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IRISH REPUBLIC: Labour Party leader Eamon Gilmore said yesterday he was resigning after voters hammered his party in local and European Elections, with its share collapsing to just 7 per cent.
The decision by Mr Gilmore, who is also foreign minister and deputy prime minister, raises new doubts over whether the two-party coalition will survive to 2016.
Mr Gilmore said he would quit rather than face a no-confidence vote.
CHINA: The government today announced plans to take six million older, polluting vehicles off the road this year in its campaign to clean up smog-choked cities.
The plan also calls for petrol stations in Beijing, Shanghai and other major cities to only sell the cleanest grades of fuel.
The order comes after China missed official pollution goals for 2011-2013. Vehicles registered before 2005 that fail to meet emissions standards will be “phased out.”
SYRIA: A convoy of chemical weapons inspectors were attacked by rebels today while travelling to the site of a suspected chlorine gas attack.
The Organisation for the Prohibition of Chemical Weapons had sent 11 people, including six members of a UN fact-finding mission.
It said “all team members were safe and well and travelling back to base.”
Syria’s government said it was unable to provide protection but the team decided to continue without security force guards.
NORTHERN IRELAND: Sinn Fein’s Martina Anderson became the first MEP elected in the region after topping the poll.
Ms Anderson said: “I am very honoured and proud that almost 160,000 people throughout the north have voted for me.”
The former Stormont junior minister hailed her party’s success as it was poised to take four seats across the island.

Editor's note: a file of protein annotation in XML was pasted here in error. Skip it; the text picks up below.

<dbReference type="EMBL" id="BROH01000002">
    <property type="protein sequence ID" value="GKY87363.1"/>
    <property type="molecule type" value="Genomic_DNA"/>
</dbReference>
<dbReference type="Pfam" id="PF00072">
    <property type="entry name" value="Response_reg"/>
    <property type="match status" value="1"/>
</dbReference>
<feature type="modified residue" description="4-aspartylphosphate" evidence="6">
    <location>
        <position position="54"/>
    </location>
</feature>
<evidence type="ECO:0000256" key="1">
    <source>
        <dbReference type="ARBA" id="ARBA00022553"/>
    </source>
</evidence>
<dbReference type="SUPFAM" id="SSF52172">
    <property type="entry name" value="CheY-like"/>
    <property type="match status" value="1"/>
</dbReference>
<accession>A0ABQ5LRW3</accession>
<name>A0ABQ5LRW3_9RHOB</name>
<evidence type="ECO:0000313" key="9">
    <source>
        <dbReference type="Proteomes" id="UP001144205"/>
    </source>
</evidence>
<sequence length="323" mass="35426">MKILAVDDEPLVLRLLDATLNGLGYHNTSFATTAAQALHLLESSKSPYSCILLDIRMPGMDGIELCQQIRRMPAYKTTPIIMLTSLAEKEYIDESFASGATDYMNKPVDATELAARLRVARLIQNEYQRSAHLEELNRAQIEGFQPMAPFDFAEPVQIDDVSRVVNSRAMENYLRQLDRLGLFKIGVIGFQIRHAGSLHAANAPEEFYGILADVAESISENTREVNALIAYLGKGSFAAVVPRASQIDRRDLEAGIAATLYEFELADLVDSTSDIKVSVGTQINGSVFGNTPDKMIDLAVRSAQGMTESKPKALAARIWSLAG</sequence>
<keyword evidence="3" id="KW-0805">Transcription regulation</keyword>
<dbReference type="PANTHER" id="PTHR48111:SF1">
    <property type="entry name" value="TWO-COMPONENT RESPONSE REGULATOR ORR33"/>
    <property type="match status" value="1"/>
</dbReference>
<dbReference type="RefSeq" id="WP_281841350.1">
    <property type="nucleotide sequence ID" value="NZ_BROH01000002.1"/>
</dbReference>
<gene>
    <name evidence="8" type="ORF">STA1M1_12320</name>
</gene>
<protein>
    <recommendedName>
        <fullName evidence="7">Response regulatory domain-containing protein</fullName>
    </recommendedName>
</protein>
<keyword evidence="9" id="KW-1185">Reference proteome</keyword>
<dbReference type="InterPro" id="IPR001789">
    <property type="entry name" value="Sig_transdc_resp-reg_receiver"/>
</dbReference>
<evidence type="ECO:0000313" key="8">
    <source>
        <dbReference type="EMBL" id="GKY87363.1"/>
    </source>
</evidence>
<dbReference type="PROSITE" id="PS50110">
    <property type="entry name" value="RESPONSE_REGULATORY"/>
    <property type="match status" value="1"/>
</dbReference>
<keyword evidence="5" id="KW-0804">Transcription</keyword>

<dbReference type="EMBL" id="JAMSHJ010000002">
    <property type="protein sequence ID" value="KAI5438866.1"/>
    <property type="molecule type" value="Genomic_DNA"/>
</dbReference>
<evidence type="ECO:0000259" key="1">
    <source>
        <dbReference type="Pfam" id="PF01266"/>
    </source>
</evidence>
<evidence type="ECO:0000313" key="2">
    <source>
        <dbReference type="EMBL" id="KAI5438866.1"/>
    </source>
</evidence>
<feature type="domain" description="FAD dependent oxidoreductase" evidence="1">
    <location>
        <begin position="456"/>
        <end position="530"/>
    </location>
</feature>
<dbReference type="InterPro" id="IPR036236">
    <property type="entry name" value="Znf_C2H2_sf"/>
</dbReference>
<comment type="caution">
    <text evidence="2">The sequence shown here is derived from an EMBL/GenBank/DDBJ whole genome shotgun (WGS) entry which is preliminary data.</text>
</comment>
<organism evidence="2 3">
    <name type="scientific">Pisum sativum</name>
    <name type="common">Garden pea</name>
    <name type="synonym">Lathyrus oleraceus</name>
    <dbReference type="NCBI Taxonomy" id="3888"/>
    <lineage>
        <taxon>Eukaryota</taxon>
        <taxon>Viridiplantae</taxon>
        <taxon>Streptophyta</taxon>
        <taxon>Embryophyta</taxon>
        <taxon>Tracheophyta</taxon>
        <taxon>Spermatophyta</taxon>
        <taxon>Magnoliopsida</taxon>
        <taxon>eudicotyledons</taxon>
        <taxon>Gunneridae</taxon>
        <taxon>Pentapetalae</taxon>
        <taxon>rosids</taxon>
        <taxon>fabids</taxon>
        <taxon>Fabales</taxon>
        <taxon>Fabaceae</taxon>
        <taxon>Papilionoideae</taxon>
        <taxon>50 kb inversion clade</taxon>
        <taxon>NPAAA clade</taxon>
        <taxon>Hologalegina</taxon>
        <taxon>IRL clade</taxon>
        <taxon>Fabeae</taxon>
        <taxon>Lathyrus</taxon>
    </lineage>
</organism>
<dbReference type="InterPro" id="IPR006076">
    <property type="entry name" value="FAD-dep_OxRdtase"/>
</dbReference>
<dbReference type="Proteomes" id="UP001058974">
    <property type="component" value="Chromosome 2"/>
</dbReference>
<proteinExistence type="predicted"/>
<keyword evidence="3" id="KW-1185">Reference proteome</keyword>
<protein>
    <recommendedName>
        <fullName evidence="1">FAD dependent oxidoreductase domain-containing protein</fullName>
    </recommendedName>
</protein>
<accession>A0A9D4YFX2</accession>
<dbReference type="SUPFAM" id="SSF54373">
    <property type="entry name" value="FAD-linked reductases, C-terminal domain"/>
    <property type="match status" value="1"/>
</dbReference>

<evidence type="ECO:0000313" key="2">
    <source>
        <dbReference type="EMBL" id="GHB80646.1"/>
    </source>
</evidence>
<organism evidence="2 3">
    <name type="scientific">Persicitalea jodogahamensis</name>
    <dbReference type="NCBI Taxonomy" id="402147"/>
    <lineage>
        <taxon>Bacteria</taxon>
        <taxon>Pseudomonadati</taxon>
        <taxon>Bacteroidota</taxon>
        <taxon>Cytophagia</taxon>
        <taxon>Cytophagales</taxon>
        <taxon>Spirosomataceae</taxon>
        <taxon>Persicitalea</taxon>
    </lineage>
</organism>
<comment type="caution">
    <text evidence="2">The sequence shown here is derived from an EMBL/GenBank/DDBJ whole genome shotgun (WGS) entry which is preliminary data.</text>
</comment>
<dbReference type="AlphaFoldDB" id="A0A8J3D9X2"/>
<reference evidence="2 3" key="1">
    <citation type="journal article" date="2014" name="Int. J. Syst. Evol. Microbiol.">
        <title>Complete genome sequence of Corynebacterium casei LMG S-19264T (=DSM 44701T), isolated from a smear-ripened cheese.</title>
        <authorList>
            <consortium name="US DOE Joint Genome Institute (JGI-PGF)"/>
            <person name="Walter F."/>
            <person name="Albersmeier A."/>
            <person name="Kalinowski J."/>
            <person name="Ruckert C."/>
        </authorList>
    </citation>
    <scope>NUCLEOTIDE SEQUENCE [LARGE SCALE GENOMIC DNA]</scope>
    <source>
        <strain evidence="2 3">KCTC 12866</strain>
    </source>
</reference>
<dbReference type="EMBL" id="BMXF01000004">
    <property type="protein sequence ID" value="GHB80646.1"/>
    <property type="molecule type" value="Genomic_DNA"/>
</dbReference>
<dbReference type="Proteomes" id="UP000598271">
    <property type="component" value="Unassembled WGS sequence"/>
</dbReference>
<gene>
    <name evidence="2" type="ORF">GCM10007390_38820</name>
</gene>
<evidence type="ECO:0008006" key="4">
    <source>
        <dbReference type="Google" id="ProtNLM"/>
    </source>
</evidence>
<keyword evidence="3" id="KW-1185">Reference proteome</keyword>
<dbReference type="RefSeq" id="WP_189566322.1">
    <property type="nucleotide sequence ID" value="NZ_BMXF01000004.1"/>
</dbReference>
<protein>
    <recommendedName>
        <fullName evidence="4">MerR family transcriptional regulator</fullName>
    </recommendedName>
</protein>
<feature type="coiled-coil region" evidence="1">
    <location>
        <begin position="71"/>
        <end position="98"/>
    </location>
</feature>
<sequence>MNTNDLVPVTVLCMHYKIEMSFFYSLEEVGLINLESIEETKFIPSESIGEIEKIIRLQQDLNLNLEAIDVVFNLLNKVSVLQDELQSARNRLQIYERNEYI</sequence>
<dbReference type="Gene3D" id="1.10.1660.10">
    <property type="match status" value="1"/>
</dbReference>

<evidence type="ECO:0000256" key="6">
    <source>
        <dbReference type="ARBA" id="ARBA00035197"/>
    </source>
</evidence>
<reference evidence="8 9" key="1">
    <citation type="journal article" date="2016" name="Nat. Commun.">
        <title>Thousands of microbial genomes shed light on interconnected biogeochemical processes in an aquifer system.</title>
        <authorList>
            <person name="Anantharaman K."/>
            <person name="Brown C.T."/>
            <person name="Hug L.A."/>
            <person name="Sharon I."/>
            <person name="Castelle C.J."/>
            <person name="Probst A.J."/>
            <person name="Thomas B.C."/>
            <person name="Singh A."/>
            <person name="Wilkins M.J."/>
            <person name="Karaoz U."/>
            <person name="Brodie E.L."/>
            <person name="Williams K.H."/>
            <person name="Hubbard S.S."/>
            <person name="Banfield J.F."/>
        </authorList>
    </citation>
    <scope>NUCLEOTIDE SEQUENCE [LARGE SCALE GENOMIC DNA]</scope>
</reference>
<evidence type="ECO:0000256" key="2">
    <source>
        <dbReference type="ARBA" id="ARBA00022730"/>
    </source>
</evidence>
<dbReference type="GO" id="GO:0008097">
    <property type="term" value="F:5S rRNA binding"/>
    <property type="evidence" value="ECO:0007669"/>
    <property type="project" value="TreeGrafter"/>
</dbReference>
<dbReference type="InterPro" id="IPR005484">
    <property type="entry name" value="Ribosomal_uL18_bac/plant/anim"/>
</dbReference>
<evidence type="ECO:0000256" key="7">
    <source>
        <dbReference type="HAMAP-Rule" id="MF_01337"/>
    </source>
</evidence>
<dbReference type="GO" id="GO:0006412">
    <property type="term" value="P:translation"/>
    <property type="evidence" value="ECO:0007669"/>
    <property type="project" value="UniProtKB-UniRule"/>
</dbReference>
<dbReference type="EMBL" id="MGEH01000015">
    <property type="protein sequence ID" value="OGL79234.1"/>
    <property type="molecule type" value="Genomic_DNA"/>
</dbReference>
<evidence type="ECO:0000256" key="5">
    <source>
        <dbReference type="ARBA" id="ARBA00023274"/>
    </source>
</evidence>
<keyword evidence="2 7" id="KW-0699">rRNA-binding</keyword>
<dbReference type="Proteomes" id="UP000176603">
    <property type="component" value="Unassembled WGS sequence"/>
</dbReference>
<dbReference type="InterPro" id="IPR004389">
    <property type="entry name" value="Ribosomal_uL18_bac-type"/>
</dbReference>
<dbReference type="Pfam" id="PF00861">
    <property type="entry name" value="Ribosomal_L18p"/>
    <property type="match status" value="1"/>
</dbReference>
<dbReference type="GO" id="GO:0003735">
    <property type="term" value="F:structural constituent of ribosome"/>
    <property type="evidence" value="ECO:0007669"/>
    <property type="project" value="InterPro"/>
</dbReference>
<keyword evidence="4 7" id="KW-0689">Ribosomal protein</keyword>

“For the first time, every voter in Ireland is going to be represented by Sinn Fein,” she said.
LIBYA: Unidentified gunmen fired grenades at new Prime Minister Ahmed Maiteeq’s home in Tripoli today and at least one assailant was killed by his guards.
Mr Maiteeq, a businessman appointed earlier this month in a contested parliament vote, was not hurt in the early morning attack.
Gunmen claiming loyalty to a renegade former general attacked the parliament a week ago just as MPs were preparing to vote on approving Mr Maiteeq’s new cabinet.
EGYPT: The election commission has extended voting in the presidential election for a third day amid a reported low turnout.
Today was supposed to be the final day of the vote but officials said they were worried that turnout was weaker than expected.
The commission extended the voting one more day, citing complaints that migrant workers had been unable to vote where they reside because of laws that made it difficult to do so.
MYANMAR: The government is pondering a religious conversion Bill put forward by nationalist Buddhist monks that would require anyone who wants to convert to another faith to get permission from local authorities.
It would force would-be converts to ask a conversion registration body comprised of local religious and immigration officials, a local administrator, women’s affairs official and a local education officer.
SPAIN: The International Monetary Fund claimed yester day that the country’s economic recovery was here to stay, hailing a return to growth and job creation.
“Spain has turned the corner,” the IMF declared, despite admitting that “the Spanish people are still suffering from the legacy of the economic crisis.
“Most importantly, 5.9 million people are unemployed, more than half of them for more than a year.”
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